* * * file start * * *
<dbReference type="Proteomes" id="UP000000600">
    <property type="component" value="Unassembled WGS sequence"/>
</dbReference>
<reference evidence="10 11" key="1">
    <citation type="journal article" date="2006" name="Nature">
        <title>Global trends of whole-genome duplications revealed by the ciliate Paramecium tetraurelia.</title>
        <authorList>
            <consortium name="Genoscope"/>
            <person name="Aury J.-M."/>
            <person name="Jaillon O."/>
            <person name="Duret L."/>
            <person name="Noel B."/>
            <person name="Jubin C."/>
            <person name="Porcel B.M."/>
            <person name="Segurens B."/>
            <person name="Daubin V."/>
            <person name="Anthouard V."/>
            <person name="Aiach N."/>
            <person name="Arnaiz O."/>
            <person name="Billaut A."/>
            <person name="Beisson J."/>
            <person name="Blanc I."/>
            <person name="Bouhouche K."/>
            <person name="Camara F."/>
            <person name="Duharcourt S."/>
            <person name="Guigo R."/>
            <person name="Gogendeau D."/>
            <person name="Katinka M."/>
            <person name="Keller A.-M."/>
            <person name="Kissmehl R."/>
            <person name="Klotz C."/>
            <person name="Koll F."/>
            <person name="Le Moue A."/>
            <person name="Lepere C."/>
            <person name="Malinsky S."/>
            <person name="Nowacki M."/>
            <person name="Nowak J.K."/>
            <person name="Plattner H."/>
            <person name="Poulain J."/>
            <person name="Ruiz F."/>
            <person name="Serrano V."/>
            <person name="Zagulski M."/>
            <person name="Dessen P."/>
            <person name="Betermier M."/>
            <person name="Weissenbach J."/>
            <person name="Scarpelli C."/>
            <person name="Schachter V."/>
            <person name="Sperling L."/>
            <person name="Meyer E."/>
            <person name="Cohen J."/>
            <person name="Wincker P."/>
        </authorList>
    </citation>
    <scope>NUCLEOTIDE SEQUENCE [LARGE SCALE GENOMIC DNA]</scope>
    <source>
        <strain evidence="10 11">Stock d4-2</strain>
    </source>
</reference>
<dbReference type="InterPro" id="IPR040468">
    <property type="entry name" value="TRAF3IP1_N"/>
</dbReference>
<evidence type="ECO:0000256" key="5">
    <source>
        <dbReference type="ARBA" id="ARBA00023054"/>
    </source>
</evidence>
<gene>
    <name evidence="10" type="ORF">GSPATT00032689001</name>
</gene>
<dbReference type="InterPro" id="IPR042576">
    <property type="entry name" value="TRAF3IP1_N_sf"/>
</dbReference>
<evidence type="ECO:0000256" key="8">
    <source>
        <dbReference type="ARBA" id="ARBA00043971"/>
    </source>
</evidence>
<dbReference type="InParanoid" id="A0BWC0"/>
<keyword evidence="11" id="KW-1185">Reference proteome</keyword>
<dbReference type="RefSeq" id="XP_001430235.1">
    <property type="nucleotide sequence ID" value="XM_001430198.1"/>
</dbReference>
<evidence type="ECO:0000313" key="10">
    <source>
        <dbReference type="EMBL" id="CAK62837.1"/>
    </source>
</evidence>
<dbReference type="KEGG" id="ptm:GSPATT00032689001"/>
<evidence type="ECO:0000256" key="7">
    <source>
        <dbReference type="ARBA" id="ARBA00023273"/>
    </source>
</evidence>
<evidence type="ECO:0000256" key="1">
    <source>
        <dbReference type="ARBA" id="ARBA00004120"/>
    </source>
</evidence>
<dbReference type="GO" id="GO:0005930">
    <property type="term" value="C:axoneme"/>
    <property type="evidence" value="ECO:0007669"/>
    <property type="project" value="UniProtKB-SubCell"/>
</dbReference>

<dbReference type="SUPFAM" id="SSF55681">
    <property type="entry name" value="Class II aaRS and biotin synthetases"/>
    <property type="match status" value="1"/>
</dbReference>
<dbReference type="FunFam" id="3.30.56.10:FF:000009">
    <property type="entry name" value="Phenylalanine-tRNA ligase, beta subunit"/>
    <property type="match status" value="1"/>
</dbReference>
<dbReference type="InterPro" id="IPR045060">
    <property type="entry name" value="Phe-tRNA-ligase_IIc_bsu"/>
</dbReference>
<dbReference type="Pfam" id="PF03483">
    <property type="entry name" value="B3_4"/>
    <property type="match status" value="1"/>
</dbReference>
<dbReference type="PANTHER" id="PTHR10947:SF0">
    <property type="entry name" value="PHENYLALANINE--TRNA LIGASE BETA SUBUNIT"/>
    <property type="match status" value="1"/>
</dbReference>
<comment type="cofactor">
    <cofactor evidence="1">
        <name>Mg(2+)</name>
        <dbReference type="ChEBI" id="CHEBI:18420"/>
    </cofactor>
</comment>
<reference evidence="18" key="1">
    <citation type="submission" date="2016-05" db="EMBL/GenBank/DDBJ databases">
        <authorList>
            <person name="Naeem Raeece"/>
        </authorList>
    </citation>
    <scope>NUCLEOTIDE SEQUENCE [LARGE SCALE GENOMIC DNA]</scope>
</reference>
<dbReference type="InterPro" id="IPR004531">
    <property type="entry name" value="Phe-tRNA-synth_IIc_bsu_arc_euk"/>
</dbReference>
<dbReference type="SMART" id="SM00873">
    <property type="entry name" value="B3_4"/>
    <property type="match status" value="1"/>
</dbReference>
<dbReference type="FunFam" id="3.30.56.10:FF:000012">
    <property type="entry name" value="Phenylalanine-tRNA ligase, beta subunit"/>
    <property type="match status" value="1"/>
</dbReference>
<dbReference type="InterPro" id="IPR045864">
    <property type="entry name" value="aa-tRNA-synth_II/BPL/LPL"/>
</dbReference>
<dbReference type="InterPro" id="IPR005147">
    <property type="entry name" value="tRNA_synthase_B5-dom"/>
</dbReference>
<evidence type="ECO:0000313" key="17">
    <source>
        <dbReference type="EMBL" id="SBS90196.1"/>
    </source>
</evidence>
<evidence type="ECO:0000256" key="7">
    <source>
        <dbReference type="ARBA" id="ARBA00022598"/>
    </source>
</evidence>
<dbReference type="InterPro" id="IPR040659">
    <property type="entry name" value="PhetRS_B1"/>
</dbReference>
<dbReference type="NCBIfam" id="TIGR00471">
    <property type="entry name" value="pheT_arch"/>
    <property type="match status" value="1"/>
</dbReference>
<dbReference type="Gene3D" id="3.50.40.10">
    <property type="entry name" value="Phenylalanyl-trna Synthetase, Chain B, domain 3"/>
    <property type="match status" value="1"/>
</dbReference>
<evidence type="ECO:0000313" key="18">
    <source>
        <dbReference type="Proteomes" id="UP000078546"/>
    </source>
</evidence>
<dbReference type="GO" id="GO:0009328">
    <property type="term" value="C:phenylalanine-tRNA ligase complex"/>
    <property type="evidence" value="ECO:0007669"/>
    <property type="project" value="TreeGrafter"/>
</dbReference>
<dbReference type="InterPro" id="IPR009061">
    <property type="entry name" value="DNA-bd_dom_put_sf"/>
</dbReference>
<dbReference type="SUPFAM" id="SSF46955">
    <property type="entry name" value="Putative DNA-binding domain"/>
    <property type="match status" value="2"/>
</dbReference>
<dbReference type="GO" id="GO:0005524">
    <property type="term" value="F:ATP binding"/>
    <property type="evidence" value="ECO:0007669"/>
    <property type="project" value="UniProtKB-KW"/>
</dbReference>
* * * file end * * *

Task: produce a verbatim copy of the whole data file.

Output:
<dbReference type="Proteomes" id="UP000000600">
    <property type="component" value="Unassembled WGS sequence"/>
</dbReference>
<reference evidence="10 11" key="1">
    <citation type="journal article" date="2006" name="Nature">
        <title>Global trends of whole-genome duplications revealed by the ciliate Paramecium tetraurelia.</title>
        <authorList>
            <consortium name="Genoscope"/>
            <person name="Aury J.-M."/>
            <person name="Jaillon O."/>
            <person name="Duret L."/>
            <person name="Noel B."/>
            <person name="Jubin C."/>
            <person name="Porcel B.M."/>
            <person name="Segurens B."/>
            <person name="Daubin V."/>
            <person name="Anthouard V."/>
            <person name="Aiach N."/>
            <person name="Arnaiz O."/>
            <person name="Billaut A."/>
            <person name="Beisson J."/>
            <person name="Blanc I."/>
            <person name="Bouhouche K."/>
            <person name="Camara F."/>
            <person name="Duharcourt S."/>
            <person name="Guigo R."/>
            <person name="Gogendeau D."/>
            <person name="Katinka M."/>
            <person name="Keller A.-M."/>
            <person name="Kissmehl R."/>
            <person name="Klotz C."/>
            <person name="Koll F."/>
            <person name="Le Moue A."/>
            <person name="Lepere C."/>
            <person name="Malinsky S."/>
            <person name="Nowacki M."/>
            <person name="Nowak J.K."/>
            <person name="Plattner H."/>
            <person name="Poulain J."/>
            <person name="Ruiz F."/>
            <person name="Serrano V."/>
            <person name="Zagulski M."/>
            <person name="Dessen P."/>
            <person name="Betermier M."/>
            <person name="Weissenbach J."/>
            <person name="Scarpelli C."/>
            <person name="Schachter V."/>
            <person name="Sperling L."/>
            <person name="Meyer E."/>
            <person name="Cohen J."/>
            <person name="Wincker P."/>
        </authorList>
    </citation>
    <scope>NUCLEOTIDE SEQUENCE [LARGE SCALE GENOMIC DNA]</scope>
    <source>
        <strain evidence="10 11">Stock d4-2</strain>
    </source>
</reference>
<dbReference type="InterPro" id="IPR040468">
    <property type="entry name" value="TRAF3IP1_N"/>
</dbReference>
<evidence type="ECO:0000256" key="5">
    <source>
        <dbReference type="ARBA" id="ARBA00023054"/>
    </source>
</evidence>
<gene>
    <name evidence="10" type="ORF">GSPATT00032689001</name>
</gene>
<dbReference type="InterPro" id="IPR042576">
    <property type="entry name" value="TRAF3IP1_N_sf"/>
</dbReference>
<evidence type="ECO:0000256" key="8">
    <source>
        <dbReference type="ARBA" id="ARBA00043971"/>
    </source>
</evidence>
<dbReference type="InParanoid" id="A0BWC0"/>
<keyword evidence="11" id="KW-1185">Reference proteome</keyword>
<dbReference type="RefSeq" id="XP_001430235.1">
    <property type="nucleotide sequence ID" value="XM_001430198.1"/>
</dbReference>
<evidence type="ECO:0000313" key="10">
    <source>
        <dbReference type="EMBL" id="CAK62837.1"/>
    </source>
</evidence>
<dbReference type="KEGG" id="ptm:GSPATT00032689001"/>
<evidence type="ECO:0000256" key="7">
    <source>
        <dbReference type="ARBA" id="ARBA00023273"/>
    </source>
</evidence>
<evidence type="ECO:0000256" key="1">
    <source>
        <dbReference type="ARBA" id="ARBA00004120"/>
    </source>
</evidence>
<dbReference type="GO" id="GO:0005930">
    <property type="term" value="C:axoneme"/>
    <property type="evidence" value="ECO:0007669"/>
    <property type="project" value="UniProtKB-SubCell"/>
</dbReference>

<dbReference type="SUPFAM" id="SSF55681">
    <property type="entry name" value="Class II aaRS and biotin synthetases"/>
    <property type="match status" value="1"/>
</dbReference>
<dbReference type="FunFam" id="3.30.56.10:FF:000009">
    <property type="entry name" value="Phenylalanine-tRNA ligase, beta subunit"/>
    <property type="match status" value="1"/>
</dbReference>
<dbReference type="InterPro" id="IPR045060">
    <property type="entry name" value="Phe-tRNA-ligase_IIc_bsu"/>
</dbReference>
<dbReference type="Pfam" id="PF03483">
    <property type="entry name" value="B3_4"/>
    <property type="match status" value="1"/>
</dbReference>
<dbReference type="PANTHER" id="PTHR10947:SF0">
    <property type="entry name" value="PHENYLALANINE--TRNA LIGASE BETA SUBUNIT"/>
    <property type="match status" value="1"/>
</dbReference>
<comment type="cofactor">
    <cofactor evidence="1">
        <name>Mg(2+)</name>
        <dbReference type="ChEBI" id="CHEBI:18420"/>
    </cofactor>
</comment>
<reference evidence="18" key="1">
    <citation type="submission" date="2016-05" db="EMBL/GenBank/DDBJ databases">
        <authorList>
            <person name="Naeem Raeece"/>
        </authorList>
    </citation>
    <scope>NUCLEOTIDE SEQUENCE [LARGE SCALE GENOMIC DNA]</scope>
</reference>
<dbReference type="InterPro" id="IPR004531">
    <property type="entry name" value="Phe-tRNA-synth_IIc_bsu_arc_euk"/>
</dbReference>
<dbReference type="SMART" id="SM00873">
    <property type="entry name" value="B3_4"/>
    <property type="match status" value="1"/>
</dbReference>
<dbReference type="FunFam" id="3.30.56.10:FF:000012">
    <property type="entry name" value="Phenylalanine-tRNA ligase, beta subunit"/>
    <property type="match status" value="1"/>
</dbReference>
<dbReference type="InterPro" id="IPR045864">
    <property type="entry name" value="aa-tRNA-synth_II/BPL/LPL"/>
</dbReference>
<dbReference type="InterPro" id="IPR005147">
    <property type="entry name" value="tRNA_synthase_B5-dom"/>
</dbReference>
<evidence type="ECO:0000313" key="17">
    <source>
        <dbReference type="EMBL" id="SBS90196.1"/>
    </source>
</evidence>
<evidence type="ECO:0000256" key="7">
    <source>
        <dbReference type="ARBA" id="ARBA00022598"/>
    </source>
</evidence>
<dbReference type="InterPro" id="IPR040659">
    <property type="entry name" value="PhetRS_B1"/>
</dbReference>
<dbReference type="NCBIfam" id="TIGR00471">
    <property type="entry name" value="pheT_arch"/>
    <property type="match status" value="1"/>
</dbReference>
<dbReference type="Gene3D" id="3.50.40.10">
    <property type="entry name" value="Phenylalanyl-trna Synthetase, Chain B, domain 3"/>
    <property type="match status" value="1"/>
</dbReference>
<evidence type="ECO:0000313" key="18">
    <source>
        <dbReference type="Proteomes" id="UP000078546"/>
    </source>
</evidence>
<dbReference type="GO" id="GO:0009328">
    <property type="term" value="C:phenylalanine-tRNA ligase complex"/>
    <property type="evidence" value="ECO:0007669"/>
    <property type="project" value="TreeGrafter"/>
</dbReference>
<dbReference type="InterPro" id="IPR009061">
    <property type="entry name" value="DNA-bd_dom_put_sf"/>
</dbReference>
<dbReference type="SUPFAM" id="SSF46955">
    <property type="entry name" value="Putative DNA-binding domain"/>
    <property type="match status" value="2"/>
</dbReference>
<dbReference type="GO" id="GO:0005524">
    <property type="term" value="F:ATP binding"/>
    <property type="evidence" value="ECO:0007669"/>
    <property type="project" value="UniProtKB-KW"/>
</dbReference>